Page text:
We planned to just stay one night in Nashville and then rush out of town for a trip to Huntsville and give my recent circumnavigation of Alabama a postscript as we moseyed home along US-72. Just about the whole trip was perfect, even if the main objective along US-41 was denied me.
Anybody who has traveled between Chattanooga and Nashville has seen the beautiful reservoir of Nickajack Lake. The view south of the interstate is breathtaking and unspoiled, but the view north shows off a fabulous old steel span bridge. I've always wanted to drive across that, but getting to Nashville as quickly as possible has always been the goal. That wasn't the case this time. I was pleased to see that US-41 is the road that takes that bridge. So the plan was to take I-75 to Chattanooga, and I-24 to the other side of town, exit 174, and then follow 41 alongside the Tennessee River, cross that bridge and go to Jasper. From there, it's a six mile hop down US-72 to the town of South Pittsburg. A roadfooding acquaintance of mine who writes the blog Davwud's Food Court had written lovingly about a classic restaurant called Dixie Freeze before, and that looked like a great destination.
So we followed US-41, loving the view along the river, but then when we reached that beautiful bridge, we found the road closed for bridge repairs! We had no choice but to detour onto I-24. While I grumbled and Marie offered appropriate "there, there" encouragements, we just took the interstate to South Pittsburg and found the darn restaurant the unpretty way.
Marie and I have visited a handful of quite old restaurants that really fascinate me. Common to each are soft serve ice cream and hot dogs. They all date from the time before interstate fast food chains, the days before Dairy Queen started consolidating the many and varied old restaurants that bought their equipment but operated independently. Two of these places, Mrs. Story's in Opelika and Bowen's in Henegar, about which more next week, are called "dairy bars," so this will be this blog's formal name for the jiffy-dairy-spot-freeze places in question going forward, even though the only two places we've personally seen that specify this term in the restaurant's name are in eastern Alabama. Google suggests that restaurants known as dairy bars are scattered throughout Connecticut, Virginia and the upper midwest as well. There's a new label on the sidebar which guests may use to learn more about our experiences with them.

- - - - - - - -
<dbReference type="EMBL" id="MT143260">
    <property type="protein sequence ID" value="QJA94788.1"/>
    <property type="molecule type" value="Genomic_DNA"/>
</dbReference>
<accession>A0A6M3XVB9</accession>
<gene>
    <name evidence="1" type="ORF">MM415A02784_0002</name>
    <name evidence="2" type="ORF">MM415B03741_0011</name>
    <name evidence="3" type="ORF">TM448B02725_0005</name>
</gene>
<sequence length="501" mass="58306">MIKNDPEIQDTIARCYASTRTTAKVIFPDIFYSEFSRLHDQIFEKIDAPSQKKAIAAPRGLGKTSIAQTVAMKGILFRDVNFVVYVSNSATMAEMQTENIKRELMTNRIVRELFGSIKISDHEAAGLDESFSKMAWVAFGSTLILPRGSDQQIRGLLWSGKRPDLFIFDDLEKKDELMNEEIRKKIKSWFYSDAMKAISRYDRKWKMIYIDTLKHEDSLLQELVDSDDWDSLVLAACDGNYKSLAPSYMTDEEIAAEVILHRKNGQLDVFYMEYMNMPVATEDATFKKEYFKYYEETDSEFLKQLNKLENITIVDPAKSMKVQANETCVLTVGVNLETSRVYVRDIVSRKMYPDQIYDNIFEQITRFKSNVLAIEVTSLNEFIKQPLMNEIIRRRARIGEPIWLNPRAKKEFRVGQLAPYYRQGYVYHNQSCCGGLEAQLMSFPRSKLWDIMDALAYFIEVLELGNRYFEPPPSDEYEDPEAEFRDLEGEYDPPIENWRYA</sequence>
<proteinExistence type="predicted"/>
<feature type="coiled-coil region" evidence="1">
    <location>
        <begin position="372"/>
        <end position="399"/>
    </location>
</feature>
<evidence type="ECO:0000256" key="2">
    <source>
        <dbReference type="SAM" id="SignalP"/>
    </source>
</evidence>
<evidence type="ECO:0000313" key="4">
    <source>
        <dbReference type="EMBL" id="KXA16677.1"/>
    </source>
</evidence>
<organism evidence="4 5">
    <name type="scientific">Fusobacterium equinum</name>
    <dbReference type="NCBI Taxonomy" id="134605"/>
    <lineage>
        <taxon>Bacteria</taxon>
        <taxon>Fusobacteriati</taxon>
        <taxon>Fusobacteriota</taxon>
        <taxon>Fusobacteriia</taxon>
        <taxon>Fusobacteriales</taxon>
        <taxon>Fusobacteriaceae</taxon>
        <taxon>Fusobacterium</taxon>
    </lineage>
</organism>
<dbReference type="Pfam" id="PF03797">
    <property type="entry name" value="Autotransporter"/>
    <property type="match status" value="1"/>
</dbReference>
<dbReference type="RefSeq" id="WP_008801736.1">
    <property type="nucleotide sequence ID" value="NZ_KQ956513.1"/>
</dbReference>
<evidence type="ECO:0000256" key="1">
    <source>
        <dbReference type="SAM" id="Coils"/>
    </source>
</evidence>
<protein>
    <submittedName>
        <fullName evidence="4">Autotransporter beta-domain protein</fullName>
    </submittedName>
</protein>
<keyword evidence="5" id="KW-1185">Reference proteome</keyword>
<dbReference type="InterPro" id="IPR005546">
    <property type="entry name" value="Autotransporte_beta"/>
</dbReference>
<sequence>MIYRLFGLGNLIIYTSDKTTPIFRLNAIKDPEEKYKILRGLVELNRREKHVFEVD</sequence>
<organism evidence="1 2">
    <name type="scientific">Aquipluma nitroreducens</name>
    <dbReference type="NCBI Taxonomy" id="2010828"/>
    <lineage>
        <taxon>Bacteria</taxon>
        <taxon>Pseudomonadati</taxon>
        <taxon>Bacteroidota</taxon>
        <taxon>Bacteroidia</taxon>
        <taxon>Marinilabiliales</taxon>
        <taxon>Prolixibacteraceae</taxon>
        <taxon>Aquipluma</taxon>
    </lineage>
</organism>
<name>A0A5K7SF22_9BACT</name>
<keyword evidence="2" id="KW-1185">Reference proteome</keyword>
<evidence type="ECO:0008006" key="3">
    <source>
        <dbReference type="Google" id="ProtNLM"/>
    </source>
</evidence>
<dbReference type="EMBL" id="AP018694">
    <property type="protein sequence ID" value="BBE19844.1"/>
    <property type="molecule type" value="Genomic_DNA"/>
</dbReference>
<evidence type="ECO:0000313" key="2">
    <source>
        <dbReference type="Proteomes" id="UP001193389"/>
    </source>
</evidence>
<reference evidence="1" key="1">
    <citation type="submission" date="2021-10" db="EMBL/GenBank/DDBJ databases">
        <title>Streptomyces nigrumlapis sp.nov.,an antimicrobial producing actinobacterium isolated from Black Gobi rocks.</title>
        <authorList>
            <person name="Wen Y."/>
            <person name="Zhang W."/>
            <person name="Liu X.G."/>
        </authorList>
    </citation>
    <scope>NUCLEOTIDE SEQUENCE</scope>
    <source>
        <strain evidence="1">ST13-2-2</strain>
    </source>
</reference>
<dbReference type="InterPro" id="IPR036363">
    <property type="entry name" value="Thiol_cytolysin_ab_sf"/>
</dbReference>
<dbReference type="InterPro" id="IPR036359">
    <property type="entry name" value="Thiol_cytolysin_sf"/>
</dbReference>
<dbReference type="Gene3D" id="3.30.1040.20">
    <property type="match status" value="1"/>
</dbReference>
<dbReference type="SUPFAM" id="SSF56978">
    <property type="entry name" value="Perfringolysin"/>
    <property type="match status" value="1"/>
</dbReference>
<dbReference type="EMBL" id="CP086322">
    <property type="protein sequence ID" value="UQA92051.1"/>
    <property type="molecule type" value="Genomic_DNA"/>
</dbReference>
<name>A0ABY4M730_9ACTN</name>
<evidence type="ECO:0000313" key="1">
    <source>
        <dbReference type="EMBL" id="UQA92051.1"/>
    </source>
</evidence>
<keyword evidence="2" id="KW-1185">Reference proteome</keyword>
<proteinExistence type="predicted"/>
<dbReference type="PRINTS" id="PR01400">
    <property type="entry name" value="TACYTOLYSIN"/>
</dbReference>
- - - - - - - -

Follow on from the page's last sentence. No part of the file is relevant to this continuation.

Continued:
Dixie Freeze opened in 1948 as a walk-up window dairy bar, but it has evolved over time to become a very interesting mutant version of the concept. It does shakes, malts, sundaes and very good burgers, but where it really excels is with fresh home cooking. Certainly, guests can get a pretty good fast food-style hamburger here, but it's the meat-and-three specials that elevate this into a gem.
Marie had the catfish along with some Brussels sprouts and was very pleased with them. I thought that I did well, or at least paid a little attention to the temptation of overindulging, only having about half a burger, a few onion rings and one of the best vanilla malts anybody has ever made, but Marie's meal was certainly the best at the table. The catfish was just excellent, easily as good as, if not better, than restaurants that charge a lot more and build their reputation on it.
South Pittsburg is one of those many unfortunate communities that have seen their commercial center move out to the interstate, following and clustering around the Wal-Mart. Travelers on I-24 certainly are spoiled for choice among the national chains here, but just five minutes' detour south gets drivers to this really fun old place, full of history and community, where a much, much better meal is assured. And if that isn't enough reason to stop, you can spot the top of a gigantic and beautiful steel arch bridge spanning the river across TN-156. There's always something new to see.
(Hey! We're in the process of moving! Come see us at our new home!